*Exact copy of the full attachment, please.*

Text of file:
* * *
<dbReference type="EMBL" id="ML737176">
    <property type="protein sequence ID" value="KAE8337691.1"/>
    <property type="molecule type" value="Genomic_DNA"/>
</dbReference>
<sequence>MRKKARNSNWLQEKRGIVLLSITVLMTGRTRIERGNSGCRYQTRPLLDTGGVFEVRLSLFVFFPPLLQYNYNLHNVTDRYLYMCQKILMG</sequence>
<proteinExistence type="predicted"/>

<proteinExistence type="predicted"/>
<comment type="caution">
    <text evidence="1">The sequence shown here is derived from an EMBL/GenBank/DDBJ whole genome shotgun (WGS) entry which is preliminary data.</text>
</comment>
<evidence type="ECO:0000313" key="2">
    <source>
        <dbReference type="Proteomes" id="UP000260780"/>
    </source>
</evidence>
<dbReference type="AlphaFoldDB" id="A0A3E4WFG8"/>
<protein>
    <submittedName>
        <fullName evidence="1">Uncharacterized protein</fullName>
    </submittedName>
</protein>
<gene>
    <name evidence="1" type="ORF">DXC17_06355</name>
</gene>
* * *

<dbReference type="EMBL" id="ML737176">
    <property type="protein sequence ID" value="KAE8337691.1"/>
    <property type="molecule type" value="Genomic_DNA"/>
</dbReference>
<sequence>MRKKARNSNWLQEKRGIVLLSITVLMTGRTRIERGNSGCRYQTRPLLDTGGVFEVRLSLFVFFPPLLQYNYNLHNVTDRYLYMCQKILMG</sequence>
<proteinExistence type="predicted"/>

<proteinExistence type="predicted"/>
<comment type="caution">
    <text evidence="1">The sequence shown here is derived from an EMBL/GenBank/DDBJ whole genome shotgun (WGS) entry which is preliminary data.</text>
</comment>
<evidence type="ECO:0000313" key="2">
    <source>
        <dbReference type="Proteomes" id="UP000260780"/>
    </source>
</evidence>
<dbReference type="AlphaFoldDB" id="A0A3E4WFG8"/>
<protein>
    <submittedName>
        <fullName evidence="1">Uncharacterized protein</fullName>
    </submittedName>
</protein>
<gene>
    <name evidence="1" type="ORF">DXC17_06355</name>
</gene>